In a lengthy series of interviews with New York’s Gabriel Sherman, former Fox News event planner Laurie Luhn said that Roger Ailes, the network’s recently fired CEO, harassed her for over 20 years. “It was psychological torture,” Luhn said. In addition to the decades of sexual harassment, the piece alleges that in exchange for her $250,000 a year salary, she “[lured] young female Fox employees into one-on-one situations with Ailes that Luhn knew could result in harassment.”
Luhn recounts a long coercive relationship with Ailes that began in 1990. She told New York that she “danced” for Ailes, who recorded her on video, and engaged in a sexual relationship with him:
He asked her to buy a boom box so she could bring music to dance to. Ailes always left cash for her. A couple of times, while he was advising French politician Jacques Chirac, he gave her francs. “I remember I had to go exchange the money,” Luhn said.
In 1996, Ailes hired Luhn as Fox News was launching. In the interview, she said that despite having a good job, she accepted Ailes’ offer because she was “programmed.” In addition, she acknowledged that the job offer was appealing:
“I loved booking. I loved building the contacts and making sure that those guests were going to love the experience they would have at Fox News, that they would want to come back.”
Luhn said that shortly after her hiring at Fox, her relationship with Ailes resumed. She would travel from the Washington, DC bureau where she was based, and the pair would meet at hotels, generally a DoubleTree in Times Square, and after the encounter, Ailes would pay her. Luhn said that her relationship with Ailes was well-known at Fox, “They all knew there was quid pro quo,” she said. Fox employees confirmed that Luhn was known as a FOR or “friend of Roger.”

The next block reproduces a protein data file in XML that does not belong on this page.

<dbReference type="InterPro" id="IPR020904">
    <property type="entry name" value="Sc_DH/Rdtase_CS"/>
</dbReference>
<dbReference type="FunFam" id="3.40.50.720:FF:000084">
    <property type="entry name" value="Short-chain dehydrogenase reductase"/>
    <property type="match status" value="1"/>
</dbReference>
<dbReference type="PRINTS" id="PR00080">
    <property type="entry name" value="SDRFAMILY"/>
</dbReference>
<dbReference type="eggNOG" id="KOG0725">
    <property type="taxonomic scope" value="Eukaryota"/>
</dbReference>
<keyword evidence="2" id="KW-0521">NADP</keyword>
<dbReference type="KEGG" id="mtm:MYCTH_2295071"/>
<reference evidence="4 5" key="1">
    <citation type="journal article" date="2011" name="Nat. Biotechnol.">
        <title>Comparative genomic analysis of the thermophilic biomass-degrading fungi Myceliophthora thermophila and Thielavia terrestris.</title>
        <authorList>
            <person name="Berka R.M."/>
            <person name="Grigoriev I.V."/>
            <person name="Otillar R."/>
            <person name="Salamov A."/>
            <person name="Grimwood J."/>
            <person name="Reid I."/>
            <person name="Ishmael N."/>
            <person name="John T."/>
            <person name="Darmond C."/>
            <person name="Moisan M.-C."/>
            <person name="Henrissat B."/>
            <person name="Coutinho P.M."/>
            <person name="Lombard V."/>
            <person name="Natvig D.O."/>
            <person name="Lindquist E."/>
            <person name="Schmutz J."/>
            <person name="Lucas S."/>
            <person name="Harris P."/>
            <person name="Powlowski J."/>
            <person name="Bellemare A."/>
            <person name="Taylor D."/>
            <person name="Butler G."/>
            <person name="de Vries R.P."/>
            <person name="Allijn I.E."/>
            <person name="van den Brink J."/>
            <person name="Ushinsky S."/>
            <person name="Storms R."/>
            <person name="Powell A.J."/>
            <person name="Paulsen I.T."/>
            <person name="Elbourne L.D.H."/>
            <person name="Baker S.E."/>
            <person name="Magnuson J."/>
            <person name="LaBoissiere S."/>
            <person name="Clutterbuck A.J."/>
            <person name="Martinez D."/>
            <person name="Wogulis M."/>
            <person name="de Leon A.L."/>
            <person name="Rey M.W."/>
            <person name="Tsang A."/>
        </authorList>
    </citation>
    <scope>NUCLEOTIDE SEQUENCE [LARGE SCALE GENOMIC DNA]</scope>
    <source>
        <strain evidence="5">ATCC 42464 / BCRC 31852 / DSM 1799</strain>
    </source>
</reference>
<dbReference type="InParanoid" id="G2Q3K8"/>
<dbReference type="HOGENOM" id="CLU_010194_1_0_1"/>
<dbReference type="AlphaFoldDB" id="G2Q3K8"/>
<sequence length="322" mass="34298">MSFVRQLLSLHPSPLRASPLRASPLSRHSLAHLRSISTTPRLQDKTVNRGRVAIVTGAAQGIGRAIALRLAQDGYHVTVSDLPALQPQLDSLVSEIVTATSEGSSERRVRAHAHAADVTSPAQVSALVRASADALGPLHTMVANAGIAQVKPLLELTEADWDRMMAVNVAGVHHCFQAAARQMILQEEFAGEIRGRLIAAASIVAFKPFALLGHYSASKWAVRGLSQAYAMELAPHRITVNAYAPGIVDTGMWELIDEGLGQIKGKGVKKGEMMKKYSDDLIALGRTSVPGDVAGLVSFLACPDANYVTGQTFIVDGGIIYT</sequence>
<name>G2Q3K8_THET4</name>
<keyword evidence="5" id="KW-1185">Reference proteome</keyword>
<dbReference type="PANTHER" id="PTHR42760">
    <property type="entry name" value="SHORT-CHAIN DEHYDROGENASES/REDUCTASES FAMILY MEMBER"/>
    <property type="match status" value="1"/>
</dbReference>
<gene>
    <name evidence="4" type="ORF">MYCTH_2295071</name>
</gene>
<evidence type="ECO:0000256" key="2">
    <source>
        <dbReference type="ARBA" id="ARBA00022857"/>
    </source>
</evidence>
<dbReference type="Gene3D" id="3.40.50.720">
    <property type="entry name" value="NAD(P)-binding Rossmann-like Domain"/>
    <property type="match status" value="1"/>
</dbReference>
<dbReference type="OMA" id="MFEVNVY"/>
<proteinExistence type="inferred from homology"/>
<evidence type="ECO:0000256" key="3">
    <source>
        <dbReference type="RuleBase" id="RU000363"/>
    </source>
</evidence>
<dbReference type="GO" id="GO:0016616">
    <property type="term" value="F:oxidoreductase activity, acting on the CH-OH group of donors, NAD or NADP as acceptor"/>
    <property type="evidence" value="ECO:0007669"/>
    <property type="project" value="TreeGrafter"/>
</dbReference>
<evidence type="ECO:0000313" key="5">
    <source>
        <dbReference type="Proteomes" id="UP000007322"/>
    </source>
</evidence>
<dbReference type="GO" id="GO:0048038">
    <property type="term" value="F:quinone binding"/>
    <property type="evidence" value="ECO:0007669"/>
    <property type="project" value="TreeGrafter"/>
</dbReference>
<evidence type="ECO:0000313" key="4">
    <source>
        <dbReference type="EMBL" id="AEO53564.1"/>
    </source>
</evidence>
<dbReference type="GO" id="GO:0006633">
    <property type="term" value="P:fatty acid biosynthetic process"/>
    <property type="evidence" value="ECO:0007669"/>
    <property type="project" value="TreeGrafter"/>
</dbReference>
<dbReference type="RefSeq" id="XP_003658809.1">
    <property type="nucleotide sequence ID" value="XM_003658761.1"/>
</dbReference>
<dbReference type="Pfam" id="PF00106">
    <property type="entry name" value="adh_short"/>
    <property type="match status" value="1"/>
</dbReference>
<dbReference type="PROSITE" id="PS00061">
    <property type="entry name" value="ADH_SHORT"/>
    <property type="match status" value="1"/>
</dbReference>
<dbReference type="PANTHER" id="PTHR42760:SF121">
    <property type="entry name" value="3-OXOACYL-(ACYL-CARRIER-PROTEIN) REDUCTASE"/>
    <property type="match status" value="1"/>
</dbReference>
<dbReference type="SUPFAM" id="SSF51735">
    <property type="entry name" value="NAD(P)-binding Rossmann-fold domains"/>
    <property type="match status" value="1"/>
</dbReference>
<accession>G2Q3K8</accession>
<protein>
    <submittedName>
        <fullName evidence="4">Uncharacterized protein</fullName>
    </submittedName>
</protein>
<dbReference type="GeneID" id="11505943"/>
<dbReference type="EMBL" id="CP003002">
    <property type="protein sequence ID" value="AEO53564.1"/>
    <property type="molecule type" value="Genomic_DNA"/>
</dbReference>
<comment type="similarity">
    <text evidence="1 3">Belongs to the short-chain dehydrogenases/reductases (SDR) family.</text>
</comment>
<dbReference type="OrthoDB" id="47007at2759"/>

According to Luhn, Ailes became more and more demanding. Around 2004, he promoted Luhn and she relocated to the New York office (her relationship with Ailes was a source of tension between her and Fox’s DC bureau chief):
On three occasions, twice at the Renaissance and once at the Omni Berkshire, she said, Ailes demanded that she engage in sadomasochistic sex with another woman while he watched. The final such session occurred in the summer of 2005, Luhn recalled. Ailes snapped pictures. Afterward, he left $1,000 on the dresser and invited the two women to a party at Elaine’s on the Upper East Side, Luhn said. “I remember him being there holding court.”
By 2006, her relationship with Ailes had practically ended. It was then that Luhn alleges that he instructed her to recruit young women. She said that she purposefully sent young, female employees into situations where she knew they would be sexually harassed by Ailes. Luhn eventually left the network in 2010. She later settled a sexual harassment suit for $3.15 million and signed a nondisclosure agreement.
Though Sherman acknowledges that Luhn might be an “unreliable narrator”—she suffers from bouts of paranoia—she is aware of that. Still, her story (which should be read in full, and is arguably the most horrifying heard thus far) reveals an increasingly clear narrative about the corporate culture at Fox News and around Roger Ailes. It was only three weeks ago that former anchor Gretchen Carlson accused the now-fired Ailes of sexual harassment; since her lawsuit became public, numerous women who had worked with Ailes have come forward with similar allegations.